According to Ms. Azzaro, Alterra's representative did not explain the legal implications of the residency agreement or suggest that she seek independent legal advice before signing it. Ms. Azzaro's affidavit contains the following allegations concerning Alterra's efforts to inform her and her husband about the limitations embodied in the arbitration provisions:
We were never advised that we should seek legal counsel to review the Agreement prior to signing it, nor were we in any way cautioned that the agreement included language that may limit my husband's legal rights or require that claims against the facility be pursued in an arbitration forum rather than a court of law. Certainly, had such a comment or reference been made, I would have asked follow-up questions and we would have sought the advice of our attorney. I would never have knowingly signed an agreement waiving legal rights of my husband nor[,] in my opinion[,] would he have signed such a document. At no point in time, either on that day or at any time while my husband was a resident at the facility, were we advised that it would be important to review this document and/or have its provisions evaluated by an attorney. Had we know that this facility required my husband to waive legal rights as part of admission, I am certain we would have found another facility for my husband to reside.
I do recall that the representative from the facility advised that, as a resident at the facility, my husband had legal rights under New Jersey's laws and that the facility made it a priority to see that those rights were not violated. We were pleased and encouraged to hear that fact. We relied upon that representation in our decision making process to choose this facility.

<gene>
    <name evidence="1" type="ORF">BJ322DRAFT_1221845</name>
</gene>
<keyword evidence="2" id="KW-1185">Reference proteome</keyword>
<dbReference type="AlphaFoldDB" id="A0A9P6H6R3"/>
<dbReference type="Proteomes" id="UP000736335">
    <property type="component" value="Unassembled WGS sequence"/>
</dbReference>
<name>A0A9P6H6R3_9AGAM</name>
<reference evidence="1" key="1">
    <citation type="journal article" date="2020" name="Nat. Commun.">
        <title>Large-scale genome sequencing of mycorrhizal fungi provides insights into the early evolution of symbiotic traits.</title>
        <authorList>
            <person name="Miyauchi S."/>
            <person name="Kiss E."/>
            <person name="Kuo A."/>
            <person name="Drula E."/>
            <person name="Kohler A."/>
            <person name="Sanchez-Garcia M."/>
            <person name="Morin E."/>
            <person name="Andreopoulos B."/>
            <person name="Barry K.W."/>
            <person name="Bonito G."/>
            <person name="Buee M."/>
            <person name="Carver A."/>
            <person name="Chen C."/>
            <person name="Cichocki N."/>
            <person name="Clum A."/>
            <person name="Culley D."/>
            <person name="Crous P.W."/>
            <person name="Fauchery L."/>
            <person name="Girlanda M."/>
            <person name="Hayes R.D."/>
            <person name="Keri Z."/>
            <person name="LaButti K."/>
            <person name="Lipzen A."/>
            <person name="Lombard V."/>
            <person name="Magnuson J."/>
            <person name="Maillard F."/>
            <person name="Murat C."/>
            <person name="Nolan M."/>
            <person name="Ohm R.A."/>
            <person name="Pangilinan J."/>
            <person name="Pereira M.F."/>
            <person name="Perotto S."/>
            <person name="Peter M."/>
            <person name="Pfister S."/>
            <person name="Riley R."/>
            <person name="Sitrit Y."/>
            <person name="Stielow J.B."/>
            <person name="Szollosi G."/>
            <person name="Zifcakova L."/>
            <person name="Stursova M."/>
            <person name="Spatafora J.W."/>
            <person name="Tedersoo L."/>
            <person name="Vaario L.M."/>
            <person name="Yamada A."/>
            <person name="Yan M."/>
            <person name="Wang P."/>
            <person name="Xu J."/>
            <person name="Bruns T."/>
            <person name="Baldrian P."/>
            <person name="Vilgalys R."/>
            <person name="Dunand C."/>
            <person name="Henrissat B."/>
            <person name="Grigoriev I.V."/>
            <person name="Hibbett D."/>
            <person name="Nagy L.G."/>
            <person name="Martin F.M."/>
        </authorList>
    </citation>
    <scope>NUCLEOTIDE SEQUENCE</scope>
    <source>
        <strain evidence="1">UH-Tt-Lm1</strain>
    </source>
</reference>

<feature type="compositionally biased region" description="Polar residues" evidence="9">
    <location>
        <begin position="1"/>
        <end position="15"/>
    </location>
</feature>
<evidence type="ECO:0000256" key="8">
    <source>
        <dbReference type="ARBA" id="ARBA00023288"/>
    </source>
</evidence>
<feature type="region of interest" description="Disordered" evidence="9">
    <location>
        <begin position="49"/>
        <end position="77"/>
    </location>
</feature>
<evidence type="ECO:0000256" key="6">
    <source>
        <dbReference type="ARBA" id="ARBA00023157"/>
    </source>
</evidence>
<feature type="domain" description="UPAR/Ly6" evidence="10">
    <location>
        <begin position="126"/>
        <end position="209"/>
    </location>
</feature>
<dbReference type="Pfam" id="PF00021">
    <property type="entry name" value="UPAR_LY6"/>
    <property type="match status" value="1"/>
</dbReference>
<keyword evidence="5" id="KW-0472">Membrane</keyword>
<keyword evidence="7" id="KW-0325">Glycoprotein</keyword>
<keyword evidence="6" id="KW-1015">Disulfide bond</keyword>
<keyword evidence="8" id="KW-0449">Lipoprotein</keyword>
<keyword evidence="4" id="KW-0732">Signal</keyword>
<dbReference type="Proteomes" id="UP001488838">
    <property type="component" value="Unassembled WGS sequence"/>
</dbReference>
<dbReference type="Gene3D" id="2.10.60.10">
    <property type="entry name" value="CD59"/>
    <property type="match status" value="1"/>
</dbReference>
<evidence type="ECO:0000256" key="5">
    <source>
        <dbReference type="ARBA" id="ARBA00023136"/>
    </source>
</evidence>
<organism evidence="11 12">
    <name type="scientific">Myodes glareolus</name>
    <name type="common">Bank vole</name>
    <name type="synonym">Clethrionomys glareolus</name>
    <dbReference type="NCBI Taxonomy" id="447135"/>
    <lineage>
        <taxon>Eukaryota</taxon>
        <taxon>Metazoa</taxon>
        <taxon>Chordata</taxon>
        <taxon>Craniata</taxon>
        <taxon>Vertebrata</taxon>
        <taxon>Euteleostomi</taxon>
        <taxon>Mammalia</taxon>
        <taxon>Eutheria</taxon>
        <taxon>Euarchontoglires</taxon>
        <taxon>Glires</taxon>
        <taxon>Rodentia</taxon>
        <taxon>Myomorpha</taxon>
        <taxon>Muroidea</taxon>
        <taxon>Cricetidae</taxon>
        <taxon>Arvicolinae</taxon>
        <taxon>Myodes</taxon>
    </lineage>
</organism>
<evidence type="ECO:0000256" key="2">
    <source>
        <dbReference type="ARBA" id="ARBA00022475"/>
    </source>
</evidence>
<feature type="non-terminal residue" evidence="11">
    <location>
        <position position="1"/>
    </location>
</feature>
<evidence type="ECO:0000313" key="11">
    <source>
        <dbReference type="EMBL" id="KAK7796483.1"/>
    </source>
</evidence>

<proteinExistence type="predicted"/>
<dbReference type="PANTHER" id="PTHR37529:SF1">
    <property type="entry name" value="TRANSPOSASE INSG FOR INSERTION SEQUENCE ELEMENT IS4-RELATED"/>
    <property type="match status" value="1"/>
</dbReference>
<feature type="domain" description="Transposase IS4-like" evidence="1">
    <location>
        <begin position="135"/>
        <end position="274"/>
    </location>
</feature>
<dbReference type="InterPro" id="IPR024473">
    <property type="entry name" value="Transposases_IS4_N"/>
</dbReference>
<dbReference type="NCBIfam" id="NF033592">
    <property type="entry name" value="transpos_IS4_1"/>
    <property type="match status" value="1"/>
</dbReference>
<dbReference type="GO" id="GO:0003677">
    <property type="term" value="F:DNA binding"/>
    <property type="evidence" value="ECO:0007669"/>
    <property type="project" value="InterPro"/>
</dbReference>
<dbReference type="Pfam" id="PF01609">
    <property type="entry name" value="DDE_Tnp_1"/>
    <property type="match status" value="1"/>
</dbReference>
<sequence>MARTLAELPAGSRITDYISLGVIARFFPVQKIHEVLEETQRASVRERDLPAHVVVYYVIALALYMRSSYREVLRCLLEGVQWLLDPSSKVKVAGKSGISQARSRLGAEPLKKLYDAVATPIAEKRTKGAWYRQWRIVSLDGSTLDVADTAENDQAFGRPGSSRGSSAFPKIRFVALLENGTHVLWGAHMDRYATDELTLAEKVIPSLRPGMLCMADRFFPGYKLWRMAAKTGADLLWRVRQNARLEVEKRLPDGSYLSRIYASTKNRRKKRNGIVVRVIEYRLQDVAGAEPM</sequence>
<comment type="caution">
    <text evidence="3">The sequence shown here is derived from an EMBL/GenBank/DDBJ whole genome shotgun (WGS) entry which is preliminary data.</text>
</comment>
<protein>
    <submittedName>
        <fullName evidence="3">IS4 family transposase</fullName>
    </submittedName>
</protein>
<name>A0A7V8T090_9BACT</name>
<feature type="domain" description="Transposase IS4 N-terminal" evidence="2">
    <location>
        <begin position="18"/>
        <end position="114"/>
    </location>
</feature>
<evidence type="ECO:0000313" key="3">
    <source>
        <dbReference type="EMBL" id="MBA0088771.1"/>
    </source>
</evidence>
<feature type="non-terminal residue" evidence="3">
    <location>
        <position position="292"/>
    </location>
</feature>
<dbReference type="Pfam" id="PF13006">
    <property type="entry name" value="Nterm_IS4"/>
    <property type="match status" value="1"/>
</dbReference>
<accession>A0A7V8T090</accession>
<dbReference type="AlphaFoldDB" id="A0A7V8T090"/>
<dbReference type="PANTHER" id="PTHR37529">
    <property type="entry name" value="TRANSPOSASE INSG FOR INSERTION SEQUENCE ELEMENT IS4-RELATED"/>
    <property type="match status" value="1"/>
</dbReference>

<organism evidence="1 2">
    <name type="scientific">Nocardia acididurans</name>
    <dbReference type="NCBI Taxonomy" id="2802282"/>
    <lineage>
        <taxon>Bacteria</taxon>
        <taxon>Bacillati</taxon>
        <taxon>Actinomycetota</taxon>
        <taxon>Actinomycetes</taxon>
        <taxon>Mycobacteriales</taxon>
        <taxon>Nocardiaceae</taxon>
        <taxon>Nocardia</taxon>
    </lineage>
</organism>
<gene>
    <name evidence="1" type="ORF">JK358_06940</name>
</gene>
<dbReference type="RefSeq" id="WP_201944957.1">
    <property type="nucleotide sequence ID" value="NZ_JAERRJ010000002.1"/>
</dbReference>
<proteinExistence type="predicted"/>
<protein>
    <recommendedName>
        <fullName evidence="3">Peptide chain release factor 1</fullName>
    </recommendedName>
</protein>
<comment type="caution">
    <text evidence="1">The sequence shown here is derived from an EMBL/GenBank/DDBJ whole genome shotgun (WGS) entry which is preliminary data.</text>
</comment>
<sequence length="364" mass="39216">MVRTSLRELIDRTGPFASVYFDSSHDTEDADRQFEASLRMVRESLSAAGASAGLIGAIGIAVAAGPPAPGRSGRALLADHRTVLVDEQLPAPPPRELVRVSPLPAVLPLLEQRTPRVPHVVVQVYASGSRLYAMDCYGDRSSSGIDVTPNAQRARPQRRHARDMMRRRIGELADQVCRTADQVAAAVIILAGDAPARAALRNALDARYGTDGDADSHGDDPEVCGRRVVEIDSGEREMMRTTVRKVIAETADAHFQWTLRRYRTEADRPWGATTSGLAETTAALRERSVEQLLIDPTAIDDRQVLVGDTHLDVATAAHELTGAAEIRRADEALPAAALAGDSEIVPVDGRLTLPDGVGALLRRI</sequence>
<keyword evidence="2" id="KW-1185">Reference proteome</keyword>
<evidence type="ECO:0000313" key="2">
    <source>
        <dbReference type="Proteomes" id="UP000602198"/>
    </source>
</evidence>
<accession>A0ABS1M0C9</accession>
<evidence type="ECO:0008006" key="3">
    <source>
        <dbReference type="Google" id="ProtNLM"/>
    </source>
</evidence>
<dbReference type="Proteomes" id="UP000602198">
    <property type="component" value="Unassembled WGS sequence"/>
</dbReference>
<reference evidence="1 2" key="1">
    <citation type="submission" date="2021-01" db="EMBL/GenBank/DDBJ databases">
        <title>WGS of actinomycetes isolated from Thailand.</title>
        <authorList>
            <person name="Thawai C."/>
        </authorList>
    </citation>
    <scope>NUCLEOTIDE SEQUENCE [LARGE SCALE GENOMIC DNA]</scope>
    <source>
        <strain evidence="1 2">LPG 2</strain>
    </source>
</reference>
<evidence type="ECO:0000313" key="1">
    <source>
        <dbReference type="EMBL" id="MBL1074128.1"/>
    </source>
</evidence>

It was my understanding that this document was a form document that was part of the admission process and that it could not be changed in any way.
It was never explained to me or my husband at any time by any representative of the facility what an arbitration clause means or even what the word arbitration means. I do not recall the word "arbitration" being mentioned in any context whatsoever.
Based on the facility representative's representations to me, I did not have any expectation or understand that any document that I was signing could in any way prevent me or my husband from asserting claims for abuse and/or neglect in a court of law if such a claim ever arose.
Although Ms. Azzaro signed the residency agreement as a "responsible party," she emphatically denied ever having had power of attorney over her husband's affairs, or at any time representing herself as having such authority. She claimed that she signed the residency agreement because the representative of Alterra told her that her signature was required "as an ...